Last week, we published a client alert discussing the importance of cyber and directors and officers liability insurance for companies and their executives to guard against cyber-related exposures.  In today’s ever-changing threat landscape, all organizations are at risk of damaging cyber incidents, and resulting investigations and lawsuits, underscoring the importance of utilizing all tools in a company’s risk mitigation toolkit, including insurance, to address these exposures. Continue Reading Reducing Risks from Cyber Incidents with Cyber and D&O Insurance

Hardly a day passes without hearing about another major cyber incident. Recent studies show that cybersecurity incidents are becoming more common, but they are also costly, with some reports estimating an average cost of $9.44 million for breaches in the US. In recognition of this mounting problem, government agencies continue to ramp up enforcement and issue new rules, regulations and other guidance aimed at curbing cyber risks. Last week, the SEC adopted final rules requiring registered entities to periodically disclose material cybersecurity incidents and annually disclose their cybersecurity risk management, strategy and governance plans. In announcing the new rules, the SEC specifically noted that “an ever-increasing share of economic activity is dependent on electronic systems.” According to SEC Chair Gary Gensler, “Whether a company loses a factory in a fire—or millions of files in a cybersecurity incident—it may be material to investors.” Continue Reading SEC Adopts New Rules Requiring Disclosure of Cyber Incidents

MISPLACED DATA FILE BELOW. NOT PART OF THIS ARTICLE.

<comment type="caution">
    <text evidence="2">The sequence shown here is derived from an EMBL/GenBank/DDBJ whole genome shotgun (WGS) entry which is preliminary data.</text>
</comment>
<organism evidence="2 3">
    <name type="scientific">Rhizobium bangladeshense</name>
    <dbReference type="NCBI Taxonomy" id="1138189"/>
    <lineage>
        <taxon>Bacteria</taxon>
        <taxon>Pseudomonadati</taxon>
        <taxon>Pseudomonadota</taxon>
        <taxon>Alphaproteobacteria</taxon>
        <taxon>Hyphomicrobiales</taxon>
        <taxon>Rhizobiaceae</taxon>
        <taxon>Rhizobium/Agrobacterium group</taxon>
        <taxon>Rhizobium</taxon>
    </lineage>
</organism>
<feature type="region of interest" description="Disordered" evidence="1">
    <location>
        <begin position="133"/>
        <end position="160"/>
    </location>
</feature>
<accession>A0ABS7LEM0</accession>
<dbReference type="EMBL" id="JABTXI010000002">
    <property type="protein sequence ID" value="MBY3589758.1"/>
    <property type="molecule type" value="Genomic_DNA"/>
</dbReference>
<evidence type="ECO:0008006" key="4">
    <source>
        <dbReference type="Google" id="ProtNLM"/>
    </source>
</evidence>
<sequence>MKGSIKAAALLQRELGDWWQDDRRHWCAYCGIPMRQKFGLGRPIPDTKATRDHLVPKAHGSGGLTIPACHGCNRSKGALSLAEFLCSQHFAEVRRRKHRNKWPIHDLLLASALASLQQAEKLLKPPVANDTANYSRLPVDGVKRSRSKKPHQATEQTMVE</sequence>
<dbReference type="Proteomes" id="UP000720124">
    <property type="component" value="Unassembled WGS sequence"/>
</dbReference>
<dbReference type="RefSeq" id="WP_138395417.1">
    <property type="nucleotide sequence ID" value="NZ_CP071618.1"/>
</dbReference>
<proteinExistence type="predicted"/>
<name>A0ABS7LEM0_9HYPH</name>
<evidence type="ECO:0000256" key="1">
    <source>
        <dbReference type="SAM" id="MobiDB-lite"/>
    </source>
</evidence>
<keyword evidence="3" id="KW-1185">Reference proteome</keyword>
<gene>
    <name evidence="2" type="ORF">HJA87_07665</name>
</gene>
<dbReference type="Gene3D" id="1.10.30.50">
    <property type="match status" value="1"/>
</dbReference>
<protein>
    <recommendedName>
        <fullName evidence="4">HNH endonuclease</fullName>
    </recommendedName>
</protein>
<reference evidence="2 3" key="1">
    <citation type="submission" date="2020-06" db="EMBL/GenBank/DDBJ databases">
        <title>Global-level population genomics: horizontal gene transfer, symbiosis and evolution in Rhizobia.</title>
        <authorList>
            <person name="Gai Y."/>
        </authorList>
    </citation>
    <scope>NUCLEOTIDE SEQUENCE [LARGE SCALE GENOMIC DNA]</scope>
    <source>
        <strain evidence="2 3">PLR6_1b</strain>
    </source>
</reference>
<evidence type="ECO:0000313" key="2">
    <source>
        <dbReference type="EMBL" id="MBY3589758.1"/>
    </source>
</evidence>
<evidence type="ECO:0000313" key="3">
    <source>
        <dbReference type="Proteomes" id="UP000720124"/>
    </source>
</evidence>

2022 has kicked off with several new whistleblower awards, as the SEC announced earlier this week that it had awarded more than $4 million to whistleblowers who provided information and assistance in two government actions—one for misconduct occurring overseas and a second where the whistleblower’s assistance directly led to the success of the covered action.
Continue Reading Following Record-Setting Year, SEC Opens 2022 With $4 Million in New Whistleblower Awards: Is Your D&O Policy Prepared to Respond?

Real estate investment trust VERIET, Inc. (formerly known as American Realty Capital Properties) announced this week that it agreed to a $765.5 million settlement to resolve shareholder class action and related lawsuits arising from a host of alleged securities violations and accounting fraud at ARCP since the company went public in 2011. Defendants in the class action settlement have agreed to pay more than $1 billion in compensation, including millions from ARCP’s former manager and principals, chief financial officer, and former auditor.
Continue Reading Newest REIT Settlement and Ongoing Disputes Pose Potential D&O Coverage Issues